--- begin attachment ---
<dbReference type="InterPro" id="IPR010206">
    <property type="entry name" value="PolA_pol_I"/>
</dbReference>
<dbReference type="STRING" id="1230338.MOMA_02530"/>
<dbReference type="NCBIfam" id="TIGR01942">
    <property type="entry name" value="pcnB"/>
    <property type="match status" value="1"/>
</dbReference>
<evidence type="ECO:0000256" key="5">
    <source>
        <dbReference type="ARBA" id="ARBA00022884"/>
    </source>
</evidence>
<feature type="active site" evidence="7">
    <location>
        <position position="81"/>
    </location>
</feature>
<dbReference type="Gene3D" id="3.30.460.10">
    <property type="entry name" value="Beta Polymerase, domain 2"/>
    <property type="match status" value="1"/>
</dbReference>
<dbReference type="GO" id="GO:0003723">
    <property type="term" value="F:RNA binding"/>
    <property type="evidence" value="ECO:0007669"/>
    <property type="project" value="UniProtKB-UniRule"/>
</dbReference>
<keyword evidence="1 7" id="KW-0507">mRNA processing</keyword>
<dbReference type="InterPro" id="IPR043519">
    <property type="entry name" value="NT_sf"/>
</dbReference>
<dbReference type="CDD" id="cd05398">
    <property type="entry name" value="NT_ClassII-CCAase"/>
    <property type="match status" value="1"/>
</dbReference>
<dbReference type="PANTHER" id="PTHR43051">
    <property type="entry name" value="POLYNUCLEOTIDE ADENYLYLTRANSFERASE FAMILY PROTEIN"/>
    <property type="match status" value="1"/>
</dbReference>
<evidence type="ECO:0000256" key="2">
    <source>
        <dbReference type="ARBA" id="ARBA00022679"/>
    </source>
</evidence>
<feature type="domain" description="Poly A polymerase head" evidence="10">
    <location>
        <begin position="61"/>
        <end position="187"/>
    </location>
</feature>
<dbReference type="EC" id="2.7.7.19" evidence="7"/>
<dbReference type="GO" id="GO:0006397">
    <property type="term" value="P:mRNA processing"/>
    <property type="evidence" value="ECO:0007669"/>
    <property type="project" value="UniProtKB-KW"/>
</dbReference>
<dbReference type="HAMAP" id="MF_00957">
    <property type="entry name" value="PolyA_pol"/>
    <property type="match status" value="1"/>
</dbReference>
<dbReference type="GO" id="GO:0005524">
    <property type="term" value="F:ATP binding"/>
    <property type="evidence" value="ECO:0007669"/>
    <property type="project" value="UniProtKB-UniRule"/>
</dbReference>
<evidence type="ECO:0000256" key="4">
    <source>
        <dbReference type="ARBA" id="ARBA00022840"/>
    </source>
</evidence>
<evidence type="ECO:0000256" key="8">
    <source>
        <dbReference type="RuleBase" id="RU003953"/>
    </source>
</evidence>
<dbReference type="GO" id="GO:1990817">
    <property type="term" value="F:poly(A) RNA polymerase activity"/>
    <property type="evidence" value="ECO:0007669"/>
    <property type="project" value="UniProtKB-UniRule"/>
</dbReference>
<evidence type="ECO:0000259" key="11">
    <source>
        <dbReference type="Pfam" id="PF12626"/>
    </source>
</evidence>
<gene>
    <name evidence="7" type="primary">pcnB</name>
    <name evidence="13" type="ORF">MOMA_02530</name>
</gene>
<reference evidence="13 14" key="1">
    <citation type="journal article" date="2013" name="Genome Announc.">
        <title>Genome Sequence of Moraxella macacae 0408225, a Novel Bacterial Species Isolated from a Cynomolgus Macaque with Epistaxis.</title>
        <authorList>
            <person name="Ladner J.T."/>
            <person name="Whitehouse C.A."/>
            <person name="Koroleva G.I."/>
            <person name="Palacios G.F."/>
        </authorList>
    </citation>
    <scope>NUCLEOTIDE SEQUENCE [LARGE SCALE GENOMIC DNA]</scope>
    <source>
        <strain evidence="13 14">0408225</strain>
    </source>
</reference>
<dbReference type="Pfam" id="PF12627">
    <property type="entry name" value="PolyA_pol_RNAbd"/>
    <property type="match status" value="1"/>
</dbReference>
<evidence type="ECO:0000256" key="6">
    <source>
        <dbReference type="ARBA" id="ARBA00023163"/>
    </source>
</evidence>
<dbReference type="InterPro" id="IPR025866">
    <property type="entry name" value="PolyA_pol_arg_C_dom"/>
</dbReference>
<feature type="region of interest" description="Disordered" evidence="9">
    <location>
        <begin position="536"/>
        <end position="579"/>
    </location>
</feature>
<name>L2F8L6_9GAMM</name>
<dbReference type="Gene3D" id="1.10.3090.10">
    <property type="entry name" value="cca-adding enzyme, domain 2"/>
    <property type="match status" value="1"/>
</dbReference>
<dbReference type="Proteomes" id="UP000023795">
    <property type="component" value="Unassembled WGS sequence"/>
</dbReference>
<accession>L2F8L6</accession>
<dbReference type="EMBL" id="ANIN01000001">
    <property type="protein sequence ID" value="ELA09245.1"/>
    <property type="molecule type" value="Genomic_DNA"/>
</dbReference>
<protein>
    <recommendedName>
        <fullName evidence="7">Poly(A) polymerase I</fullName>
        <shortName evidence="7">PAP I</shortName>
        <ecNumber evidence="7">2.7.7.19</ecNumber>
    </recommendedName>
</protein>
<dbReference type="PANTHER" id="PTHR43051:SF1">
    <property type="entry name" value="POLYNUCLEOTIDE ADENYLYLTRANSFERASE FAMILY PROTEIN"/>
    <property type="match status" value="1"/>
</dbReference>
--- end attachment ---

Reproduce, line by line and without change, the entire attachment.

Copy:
<dbReference type="InterPro" id="IPR010206">
    <property type="entry name" value="PolA_pol_I"/>
</dbReference>
<dbReference type="STRING" id="1230338.MOMA_02530"/>
<dbReference type="NCBIfam" id="TIGR01942">
    <property type="entry name" value="pcnB"/>
    <property type="match status" value="1"/>
</dbReference>
<evidence type="ECO:0000256" key="5">
    <source>
        <dbReference type="ARBA" id="ARBA00022884"/>
    </source>
</evidence>
<feature type="active site" evidence="7">
    <location>
        <position position="81"/>
    </location>
</feature>
<dbReference type="Gene3D" id="3.30.460.10">
    <property type="entry name" value="Beta Polymerase, domain 2"/>
    <property type="match status" value="1"/>
</dbReference>
<dbReference type="GO" id="GO:0003723">
    <property type="term" value="F:RNA binding"/>
    <property type="evidence" value="ECO:0007669"/>
    <property type="project" value="UniProtKB-UniRule"/>
</dbReference>
<keyword evidence="1 7" id="KW-0507">mRNA processing</keyword>
<dbReference type="InterPro" id="IPR043519">
    <property type="entry name" value="NT_sf"/>
</dbReference>
<dbReference type="CDD" id="cd05398">
    <property type="entry name" value="NT_ClassII-CCAase"/>
    <property type="match status" value="1"/>
</dbReference>
<dbReference type="PANTHER" id="PTHR43051">
    <property type="entry name" value="POLYNUCLEOTIDE ADENYLYLTRANSFERASE FAMILY PROTEIN"/>
    <property type="match status" value="1"/>
</dbReference>
<evidence type="ECO:0000256" key="2">
    <source>
        <dbReference type="ARBA" id="ARBA00022679"/>
    </source>
</evidence>
<feature type="domain" description="Poly A polymerase head" evidence="10">
    <location>
        <begin position="61"/>
        <end position="187"/>
    </location>
</feature>
<dbReference type="EC" id="2.7.7.19" evidence="7"/>
<dbReference type="GO" id="GO:0006397">
    <property type="term" value="P:mRNA processing"/>
    <property type="evidence" value="ECO:0007669"/>
    <property type="project" value="UniProtKB-KW"/>
</dbReference>
<dbReference type="HAMAP" id="MF_00957">
    <property type="entry name" value="PolyA_pol"/>
    <property type="match status" value="1"/>
</dbReference>
<dbReference type="GO" id="GO:0005524">
    <property type="term" value="F:ATP binding"/>
    <property type="evidence" value="ECO:0007669"/>
    <property type="project" value="UniProtKB-UniRule"/>
</dbReference>
<evidence type="ECO:0000256" key="4">
    <source>
        <dbReference type="ARBA" id="ARBA00022840"/>
    </source>
</evidence>
<evidence type="ECO:0000256" key="8">
    <source>
        <dbReference type="RuleBase" id="RU003953"/>
    </source>
</evidence>
<dbReference type="GO" id="GO:1990817">
    <property type="term" value="F:poly(A) RNA polymerase activity"/>
    <property type="evidence" value="ECO:0007669"/>
    <property type="project" value="UniProtKB-UniRule"/>
</dbReference>
<evidence type="ECO:0000259" key="11">
    <source>
        <dbReference type="Pfam" id="PF12626"/>
    </source>
</evidence>
<gene>
    <name evidence="7" type="primary">pcnB</name>
    <name evidence="13" type="ORF">MOMA_02530</name>
</gene>
<reference evidence="13 14" key="1">
    <citation type="journal article" date="2013" name="Genome Announc.">
        <title>Genome Sequence of Moraxella macacae 0408225, a Novel Bacterial Species Isolated from a Cynomolgus Macaque with Epistaxis.</title>
        <authorList>
            <person name="Ladner J.T."/>
            <person name="Whitehouse C.A."/>
            <person name="Koroleva G.I."/>
            <person name="Palacios G.F."/>
        </authorList>
    </citation>
    <scope>NUCLEOTIDE SEQUENCE [LARGE SCALE GENOMIC DNA]</scope>
    <source>
        <strain evidence="13 14">0408225</strain>
    </source>
</reference>
<dbReference type="Pfam" id="PF12627">
    <property type="entry name" value="PolyA_pol_RNAbd"/>
    <property type="match status" value="1"/>
</dbReference>
<evidence type="ECO:0000256" key="6">
    <source>
        <dbReference type="ARBA" id="ARBA00023163"/>
    </source>
</evidence>
<dbReference type="InterPro" id="IPR025866">
    <property type="entry name" value="PolyA_pol_arg_C_dom"/>
</dbReference>
<feature type="region of interest" description="Disordered" evidence="9">
    <location>
        <begin position="536"/>
        <end position="579"/>
    </location>
</feature>
<name>L2F8L6_9GAMM</name>
<dbReference type="Gene3D" id="1.10.3090.10">
    <property type="entry name" value="cca-adding enzyme, domain 2"/>
    <property type="match status" value="1"/>
</dbReference>
<dbReference type="Proteomes" id="UP000023795">
    <property type="component" value="Unassembled WGS sequence"/>
</dbReference>
<accession>L2F8L6</accession>
<dbReference type="EMBL" id="ANIN01000001">
    <property type="protein sequence ID" value="ELA09245.1"/>
    <property type="molecule type" value="Genomic_DNA"/>
</dbReference>
<protein>
    <recommendedName>
        <fullName evidence="7">Poly(A) polymerase I</fullName>
        <shortName evidence="7">PAP I</shortName>
        <ecNumber evidence="7">2.7.7.19</ecNumber>
    </recommendedName>
</protein>
<dbReference type="PANTHER" id="PTHR43051:SF1">
    <property type="entry name" value="POLYNUCLEOTIDE ADENYLYLTRANSFERASE FAMILY PROTEIN"/>
    <property type="match status" value="1"/>
</dbReference>